Friday, November 21, 2008

The Sanctity of the Voting Booth

The sanctity of the home versus the sanctity of the voting booth…
by Charlie Leck

The following is fiction. It could easily be fact, a true story, but it just doesn’t happen to be.

A county judge up here in Minnesota, in a case regarding the U.S. Senate election recount, ordered his county’s election officials to provide the names and addresses of those voters whose absentee ballots had been rejected and the reasons for that rejection.

The scene is my home last evening, as my wife and I are having dinner together – a spicy, Italian sausage fettuccini that I had worked all day long to prepare. The door bell rings and it is a team of lawyers and volunteers from the Al Franken for Senate campaign.

They tell us, while standing out on the front stoop, in the cold, windy evening, that it is extremely important that they talk to my wife.

Wow! I’m excited and I invite them in and offer each a glass of a lovely wine we had opened to go with the fettuccini. We gather around the fireplace in the living room. As a political junkie and student of political history, I am just about out of my mind with excitement.

So, the scene is set. Lights! Camera! Action! Barry Wold, a lawyer and part of the Franken team, speaks first.
[Wold]: Mrs. Leck, I’m sorry to have to tell you that your absentee ballot was rejected here in Independence

[Anne]: What? Why that’s impossible!

[Me]: Wow!

[Wold]: I’m afraid it’s happened, ma’am. It seems you got mixed up about the envelopes and put your ballot in the white envelope instead of the manila one and put the white envelope inside the manila envelope instead of the manila envelope, with your ballot inside it, in the white envelope.

[Scootch]: That’s right lady! (Laughing and shaking his head.) It’s hard to believe you could get that big white envelope into that little manila one.

[Wold]: Scootch, that’s not important. Things happen.

[Scootch]: (Still laughing!) That’s right, man, shit happens! Got any dope around here?

[Wold]: Scootch! For Jesus sake?

[Anne]: (Embarrassed and annoyed) Does that mean that my vote was not counted? That I was disenfranchised?

[Scootch]: Right! You got screwed!

[Wold]: Mrs. Leck, let me explain. Scootch, keep quiet and stop the snickering. Mrs. Leck, I’m sorry to have to tell you that your vote was not counted. The recount is now down to only 1 or 2 votes in separation between Franken and Coleman. This is a crucial moment. We’d like to confirm that you voted for Al Franken, though, because of your husband’s involvement with our campaign and the significant amount of money he gave to us this year, we doubt that it’s even a matter of conjecture. Then we want to strenuously argue with the county, and in the courts if need be, that your ballot be counted.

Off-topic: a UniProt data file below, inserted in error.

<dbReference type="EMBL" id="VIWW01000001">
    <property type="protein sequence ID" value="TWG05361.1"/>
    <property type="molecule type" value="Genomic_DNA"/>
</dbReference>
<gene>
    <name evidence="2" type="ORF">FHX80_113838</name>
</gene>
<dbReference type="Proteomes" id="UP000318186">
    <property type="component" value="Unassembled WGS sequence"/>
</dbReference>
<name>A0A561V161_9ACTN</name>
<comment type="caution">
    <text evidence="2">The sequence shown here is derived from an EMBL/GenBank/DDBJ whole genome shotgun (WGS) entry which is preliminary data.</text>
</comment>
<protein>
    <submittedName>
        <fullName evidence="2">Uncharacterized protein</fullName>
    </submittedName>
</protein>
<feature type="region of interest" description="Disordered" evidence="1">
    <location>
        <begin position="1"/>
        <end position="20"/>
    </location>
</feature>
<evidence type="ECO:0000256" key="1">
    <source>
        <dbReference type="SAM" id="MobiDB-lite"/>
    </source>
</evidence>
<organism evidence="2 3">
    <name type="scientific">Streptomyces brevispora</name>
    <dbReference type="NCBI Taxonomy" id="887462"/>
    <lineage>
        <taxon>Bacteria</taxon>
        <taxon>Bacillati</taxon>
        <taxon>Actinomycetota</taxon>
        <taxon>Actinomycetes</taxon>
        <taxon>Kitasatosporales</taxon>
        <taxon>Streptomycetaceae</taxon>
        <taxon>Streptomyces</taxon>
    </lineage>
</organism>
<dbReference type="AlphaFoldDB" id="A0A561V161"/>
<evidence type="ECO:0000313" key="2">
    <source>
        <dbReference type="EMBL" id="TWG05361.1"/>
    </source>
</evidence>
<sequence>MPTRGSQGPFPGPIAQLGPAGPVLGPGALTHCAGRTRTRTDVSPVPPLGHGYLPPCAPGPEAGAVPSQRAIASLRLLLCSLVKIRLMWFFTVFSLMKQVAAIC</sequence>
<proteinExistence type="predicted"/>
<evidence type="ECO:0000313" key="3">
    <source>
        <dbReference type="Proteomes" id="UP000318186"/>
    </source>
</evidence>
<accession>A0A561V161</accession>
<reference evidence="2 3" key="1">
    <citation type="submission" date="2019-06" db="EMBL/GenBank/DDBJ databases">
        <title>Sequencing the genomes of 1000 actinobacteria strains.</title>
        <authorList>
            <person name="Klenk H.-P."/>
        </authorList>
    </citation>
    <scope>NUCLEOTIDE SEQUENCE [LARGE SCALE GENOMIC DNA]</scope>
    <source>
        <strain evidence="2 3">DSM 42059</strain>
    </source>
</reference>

[Me]: Wow! How ‘bout that, Scootch?

[Scootch]: Yeh, man! (Scootch slaps me on my back!) No shit, Toledo! Wish I had a joint!

[Wold]: Scootch! Knock it off, man!

[Me]: This is great stuff, man! Never dreamed I’d be involved in a deciding vote situation! Shucks, man! The papers are going to eat this up. Let me get a pen!

[Anne]: Whoa, there! Sit down, Charlie, and calm down, too! Mr. Wold, I’m troubled by all of this. It’s such a tradition in America that voting is an absolutely secret thing! And, now, here you are in my living room asking me to tell you who I voted for.

[Me]: Awe, shucks, Anne, don’t be so technical. It’s really important, here! Tell the man you voted for Al and he’ll scurry back to the precinct and get that ballot validated, they’ll take a look at it, and we’ll probably have a winner.

[Anne]: It’s not that easy Charlie. I mean it's about this secrecy stuff! It’s really important. I’ve never even had to tell you about this stuff.

[Me]: Now, dear, you know we always talk about all this stuff ahead of time, before we vote.

[Anne]: No, you talk about it, Charlie! You talk about it! You tell me who you think I should vote for. I never tell you who to vote for. And, I never tell you who I voted for!

[Me]: What? Dear! Whatta you mean?

[Scootch]: Wow! They may go at it right here before our eyes!

[Wold]: Shut up, Scootch! Mrs. Leck, this is really important. An election for the U.S. Senate hangs in the balance and your vote is probably going to tip this thing.

[Anne]: Charlie, I think you should leave the room. As a matter of fact, you should leave the house. Go take the dog for a long walk!

[Me]: What? What!

[Anne]: I mean it, Charlie. Voting in America is a secret thing and that secrecy is sacred as far as I’m concerned. You better go! Now! …Or, I’m kicking these gentlemen – or this gentleman – out of my house!

[Me]: Whoa! Hold on!

[Anne]: I mean it! Go!

Well, that’s all I can tell you. I left. As a matter of fact, I left with Scootch, the dog and my tail between my legs. What an extraordinary moment to miss. I couldn’t figure out what the little missus was so jumpy about.

All’s I know is that I opened the next morning’s paper and there was the headline: “COUNT FINISHED. FRANKEN FINISHED! LOSES SENATE SEAT BY ONE VOTE!"
[Me]: Anne? Dear, where are you? Anne?

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